Despite the fact that Tim Burgess has moved up to the 7th floor to inhabit the Mayor’s office, his long-in-the-works ordinance regulating short-term rentals (a la AirBnB, VRBO, and other companies) is far from dead.
Last week Council member Tim Burgess held a high-level briefing on the ordinance he intended to introduce (after a year of iterations) to regulate short-term rentals on platforms such as AirBnB. Today he officially introduced the legislation, and I read it cover-to-cover so you don’t have to.
This morning the Washington State Supreme Court ruled in favor of the City of Seattle in a lawsuit challenging the city’s tax on guns and ammunition.
We knew it was going to happen, and it sure didn’t take long. The first lawsuit to challenge the City of Seattle’s new income tax was filed last week in King County Superior Court.
This afternoon the City Council unanimously passed the proposed tax on income over $250,000 per year.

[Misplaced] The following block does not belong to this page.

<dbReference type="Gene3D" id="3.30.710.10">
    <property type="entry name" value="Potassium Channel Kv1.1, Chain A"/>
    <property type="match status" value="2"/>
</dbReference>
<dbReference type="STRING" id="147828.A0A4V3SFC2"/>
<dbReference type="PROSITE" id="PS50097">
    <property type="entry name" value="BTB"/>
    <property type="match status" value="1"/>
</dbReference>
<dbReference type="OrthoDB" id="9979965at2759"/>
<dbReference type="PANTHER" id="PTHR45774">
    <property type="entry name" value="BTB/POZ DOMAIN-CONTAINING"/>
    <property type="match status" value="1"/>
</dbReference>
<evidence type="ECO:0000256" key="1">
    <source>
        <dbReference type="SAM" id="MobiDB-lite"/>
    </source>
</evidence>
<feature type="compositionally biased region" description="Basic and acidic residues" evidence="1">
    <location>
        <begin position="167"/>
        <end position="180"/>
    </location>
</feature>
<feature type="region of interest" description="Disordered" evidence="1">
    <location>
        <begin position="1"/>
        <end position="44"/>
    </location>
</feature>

This morning, the Affordable Housing, Neighborhoods and Finance Committee voted to move forward the proposed 2.25% tax on annual income over $250,000.
This afternoon the Council adopted eight amendments to its proposed income tax on residents with earnings over $250,000. Most were cosmetic; a few make substantive changes.
The Pacific Legal Foundation, known for its conservative and libertarian legal crusades, has filed a lawsuit challenging Seattle’s Democracy Voucher program.
Last Wednesday the City Council held its first committee hearing on the proposed income tax bill as introduced. This coming Friday they will hold another meeting to start considering amendments. They hope to have the whole thing wrapped up and passed into law by the middle of July – even though the city’s understanding of how to implement it is far from complete. The Council members know that, and they’re fine with it.